Halloween Asteroid Not So Spooky in New Photos

Radar Images of Halloween Asteroid
These eight individual radar images of asteroid 2015 TB145 were captured on Oct. 31, 2015 using NASA’s DSS-14 antenna in Goldstone, California and the Green Bank Telescope in West Virginia. (Image credit: NASA/JPL-Caltech/GSSR/NRAO/AUI/NSF)

New photos show the less spooky side of the big asteroid that flew past Earth on Halloween.

The 2,000-foot-wide (600 meters) asteroid 2015 TB145 looked startlingly like a giant skull in radar images captured by Puerto Rico's Arecibo Observatory on Oct. 30. But the space rock is not so haunting in newly released photos taken on Oct. 31, when 2015 TB145 cruised within 300,000 miles (480,000 kilometers) of Earth — about 1.3 times the distance from our planet to the moon.

"The images look distinctly different from the Arecibo radar images obtained on Oct. 30 and are probably the result of seeing the asteroid from a different perspective in its three-hour rotation period," Lance Benner, of NASA's Jet Propulsion Laboratory in Pasadena, California, said in a statement Tuesday (Nov. 3).

"The radar images of asteroid 2015 TB145 show portions of the surface not seen previously and reveal pronounced concavities, bright spots that might be boulders and other complex features that could be ridges," added Benner, who leads NASA's asteroid radar research program.

Scientists took the new images using a 230-foot-wide (70 m) radar dish at NASA's Goldstone Deep Space Communications Complex in California and the 330-foot (100 m) Green Bank Telescope in West Virginia, which is operated by the National Radio Astronomy Observatory.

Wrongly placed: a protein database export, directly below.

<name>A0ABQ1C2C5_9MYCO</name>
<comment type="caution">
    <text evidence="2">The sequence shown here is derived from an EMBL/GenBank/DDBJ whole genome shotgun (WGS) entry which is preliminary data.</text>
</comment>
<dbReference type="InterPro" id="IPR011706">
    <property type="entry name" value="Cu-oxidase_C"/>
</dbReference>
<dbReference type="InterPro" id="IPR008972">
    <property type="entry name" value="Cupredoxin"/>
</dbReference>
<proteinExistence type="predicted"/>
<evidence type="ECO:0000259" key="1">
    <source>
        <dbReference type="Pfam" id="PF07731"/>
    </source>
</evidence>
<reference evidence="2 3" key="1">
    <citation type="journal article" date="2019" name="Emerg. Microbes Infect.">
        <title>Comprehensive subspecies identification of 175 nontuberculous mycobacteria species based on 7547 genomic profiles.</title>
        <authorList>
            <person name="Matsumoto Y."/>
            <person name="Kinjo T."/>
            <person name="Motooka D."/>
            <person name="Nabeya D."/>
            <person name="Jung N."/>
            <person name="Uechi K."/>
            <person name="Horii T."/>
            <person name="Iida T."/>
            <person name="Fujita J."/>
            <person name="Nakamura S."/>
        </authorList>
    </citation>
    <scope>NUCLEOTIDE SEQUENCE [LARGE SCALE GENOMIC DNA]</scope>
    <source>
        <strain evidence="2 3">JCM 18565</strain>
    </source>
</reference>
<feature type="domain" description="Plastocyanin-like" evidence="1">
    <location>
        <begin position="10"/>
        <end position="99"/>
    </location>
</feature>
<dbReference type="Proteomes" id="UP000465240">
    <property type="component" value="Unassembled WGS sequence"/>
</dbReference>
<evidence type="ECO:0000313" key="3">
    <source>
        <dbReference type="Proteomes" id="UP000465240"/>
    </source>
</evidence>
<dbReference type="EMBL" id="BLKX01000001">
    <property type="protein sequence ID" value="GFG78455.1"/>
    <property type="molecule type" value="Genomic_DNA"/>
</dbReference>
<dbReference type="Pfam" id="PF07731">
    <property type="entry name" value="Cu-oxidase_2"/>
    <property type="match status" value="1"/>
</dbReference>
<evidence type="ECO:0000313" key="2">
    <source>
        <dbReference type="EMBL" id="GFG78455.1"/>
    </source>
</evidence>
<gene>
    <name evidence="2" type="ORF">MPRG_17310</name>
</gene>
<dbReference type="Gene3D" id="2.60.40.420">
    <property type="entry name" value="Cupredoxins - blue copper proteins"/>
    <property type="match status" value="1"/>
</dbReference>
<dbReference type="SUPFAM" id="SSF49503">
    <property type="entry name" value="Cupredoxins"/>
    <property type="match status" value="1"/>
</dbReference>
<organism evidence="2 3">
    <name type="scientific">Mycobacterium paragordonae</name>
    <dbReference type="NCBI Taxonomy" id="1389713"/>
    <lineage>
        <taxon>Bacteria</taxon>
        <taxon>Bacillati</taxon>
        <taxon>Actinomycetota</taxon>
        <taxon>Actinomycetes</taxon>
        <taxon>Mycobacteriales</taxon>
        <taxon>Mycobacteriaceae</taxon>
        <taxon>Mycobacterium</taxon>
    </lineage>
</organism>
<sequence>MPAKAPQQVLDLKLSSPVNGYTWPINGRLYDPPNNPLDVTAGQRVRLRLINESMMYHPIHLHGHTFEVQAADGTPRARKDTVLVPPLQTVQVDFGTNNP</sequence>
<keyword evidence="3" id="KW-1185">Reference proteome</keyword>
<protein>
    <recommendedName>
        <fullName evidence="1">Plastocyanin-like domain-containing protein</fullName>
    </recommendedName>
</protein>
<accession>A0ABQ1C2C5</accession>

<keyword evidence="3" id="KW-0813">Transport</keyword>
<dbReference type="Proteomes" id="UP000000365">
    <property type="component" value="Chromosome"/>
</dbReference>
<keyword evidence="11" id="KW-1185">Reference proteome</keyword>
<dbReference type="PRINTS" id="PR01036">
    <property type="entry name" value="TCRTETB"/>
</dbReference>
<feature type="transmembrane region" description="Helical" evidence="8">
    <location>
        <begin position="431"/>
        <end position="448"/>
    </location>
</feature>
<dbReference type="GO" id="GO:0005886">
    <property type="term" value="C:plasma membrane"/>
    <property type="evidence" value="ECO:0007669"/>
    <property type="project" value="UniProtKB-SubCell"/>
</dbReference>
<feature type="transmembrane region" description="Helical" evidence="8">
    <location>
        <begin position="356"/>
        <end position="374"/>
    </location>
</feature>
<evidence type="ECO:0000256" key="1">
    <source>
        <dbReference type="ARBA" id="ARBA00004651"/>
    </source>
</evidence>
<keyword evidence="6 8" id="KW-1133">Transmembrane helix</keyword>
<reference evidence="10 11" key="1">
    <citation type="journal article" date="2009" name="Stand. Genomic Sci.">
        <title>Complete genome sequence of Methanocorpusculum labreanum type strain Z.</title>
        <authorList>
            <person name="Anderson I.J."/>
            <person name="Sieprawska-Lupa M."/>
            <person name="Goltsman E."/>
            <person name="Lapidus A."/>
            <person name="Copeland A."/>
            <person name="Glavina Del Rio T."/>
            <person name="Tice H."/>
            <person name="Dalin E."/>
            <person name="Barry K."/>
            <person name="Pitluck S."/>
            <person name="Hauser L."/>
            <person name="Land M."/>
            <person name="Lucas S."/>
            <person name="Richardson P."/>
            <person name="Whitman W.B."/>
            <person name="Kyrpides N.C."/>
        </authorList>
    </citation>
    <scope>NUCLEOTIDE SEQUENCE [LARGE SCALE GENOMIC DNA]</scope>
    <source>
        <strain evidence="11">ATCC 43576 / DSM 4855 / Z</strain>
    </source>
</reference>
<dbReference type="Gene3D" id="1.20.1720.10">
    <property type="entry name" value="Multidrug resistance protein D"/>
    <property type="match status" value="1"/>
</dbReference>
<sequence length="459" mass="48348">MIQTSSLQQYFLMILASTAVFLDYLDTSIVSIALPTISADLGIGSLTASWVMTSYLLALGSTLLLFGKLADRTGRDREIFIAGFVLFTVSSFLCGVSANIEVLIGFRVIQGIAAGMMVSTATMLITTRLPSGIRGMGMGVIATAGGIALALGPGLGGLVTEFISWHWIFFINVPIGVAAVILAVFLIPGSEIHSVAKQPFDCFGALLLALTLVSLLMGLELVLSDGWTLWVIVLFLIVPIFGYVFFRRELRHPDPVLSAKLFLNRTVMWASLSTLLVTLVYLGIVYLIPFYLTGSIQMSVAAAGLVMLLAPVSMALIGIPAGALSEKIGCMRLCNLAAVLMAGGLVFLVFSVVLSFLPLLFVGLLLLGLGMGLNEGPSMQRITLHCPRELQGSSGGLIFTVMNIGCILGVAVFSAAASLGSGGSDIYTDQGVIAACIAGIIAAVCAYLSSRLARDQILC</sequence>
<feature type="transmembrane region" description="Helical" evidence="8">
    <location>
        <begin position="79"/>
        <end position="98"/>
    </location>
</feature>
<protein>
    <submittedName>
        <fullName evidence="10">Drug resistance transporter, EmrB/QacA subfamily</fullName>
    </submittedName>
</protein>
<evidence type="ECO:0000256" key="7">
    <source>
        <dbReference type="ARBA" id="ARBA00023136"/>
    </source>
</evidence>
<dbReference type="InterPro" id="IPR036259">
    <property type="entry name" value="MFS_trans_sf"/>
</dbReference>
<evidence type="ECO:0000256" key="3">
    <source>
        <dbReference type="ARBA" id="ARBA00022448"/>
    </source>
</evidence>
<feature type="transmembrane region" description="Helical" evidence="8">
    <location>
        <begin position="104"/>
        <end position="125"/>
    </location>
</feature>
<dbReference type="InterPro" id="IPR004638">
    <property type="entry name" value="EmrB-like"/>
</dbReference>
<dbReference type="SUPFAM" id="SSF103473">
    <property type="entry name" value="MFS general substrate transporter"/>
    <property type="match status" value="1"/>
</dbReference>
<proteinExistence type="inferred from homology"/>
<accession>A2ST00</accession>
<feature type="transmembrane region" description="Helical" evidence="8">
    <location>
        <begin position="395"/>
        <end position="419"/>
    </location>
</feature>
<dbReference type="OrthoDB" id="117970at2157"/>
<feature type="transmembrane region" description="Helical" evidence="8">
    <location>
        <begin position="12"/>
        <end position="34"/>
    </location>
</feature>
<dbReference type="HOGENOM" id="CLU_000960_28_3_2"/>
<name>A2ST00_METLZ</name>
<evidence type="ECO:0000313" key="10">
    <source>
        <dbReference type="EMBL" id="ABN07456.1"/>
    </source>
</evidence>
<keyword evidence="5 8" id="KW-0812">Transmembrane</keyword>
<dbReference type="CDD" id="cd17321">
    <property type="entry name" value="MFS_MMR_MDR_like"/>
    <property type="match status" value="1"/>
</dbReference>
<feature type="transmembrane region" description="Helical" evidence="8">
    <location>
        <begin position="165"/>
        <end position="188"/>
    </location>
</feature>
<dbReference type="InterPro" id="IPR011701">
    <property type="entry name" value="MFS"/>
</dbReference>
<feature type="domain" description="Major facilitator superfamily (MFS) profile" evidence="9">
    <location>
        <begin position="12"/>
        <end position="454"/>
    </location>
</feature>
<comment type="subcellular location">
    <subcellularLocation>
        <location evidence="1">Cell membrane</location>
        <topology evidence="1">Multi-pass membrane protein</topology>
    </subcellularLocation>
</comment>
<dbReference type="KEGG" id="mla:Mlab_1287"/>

The researchers beamed microwaves at 2015 TB145, which researchers suspect may be a dead comet, using the Goldstone antenna, then collected the radar "echoes" using the Green Bank dish. The resulting photos feature a resolution as fine as 13 feet (4 m) per pixel, NASA officials said.

Researchers had eagerly anticipated the Halloween flyby, which marked the closest known approach of such a large space rock until August 2027. 2015 TB145 itself won't be in Earth's neck of the woods again until September 2018, when the asteroid — which was discovered just three weeks ago, on Oct. 10 — comes within about 24 million miles (38 million km) of our planet, NASA officials said.

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Mike Wall
Senior Space Writer

Michael Wall is a Senior Space Writer with Space.com and joined the team in 2010. He primarily covers exoplanets, spaceflight and military space, but has been known to dabble in the space art beat. His book about the search for alien life, "Out There," was published on Nov. 13, 2018. Before becoming a science writer, Michael worked as a herpetologist and wildlife biologist. He has a Ph.D. in evolutionary biology from the University of Sydney, Australia, a bachelor's degree from the University of Arizona, and a graduate certificate in science writing from the University of California, Santa Cruz. To find out what his latest project is, you can follow Michael on Twitter.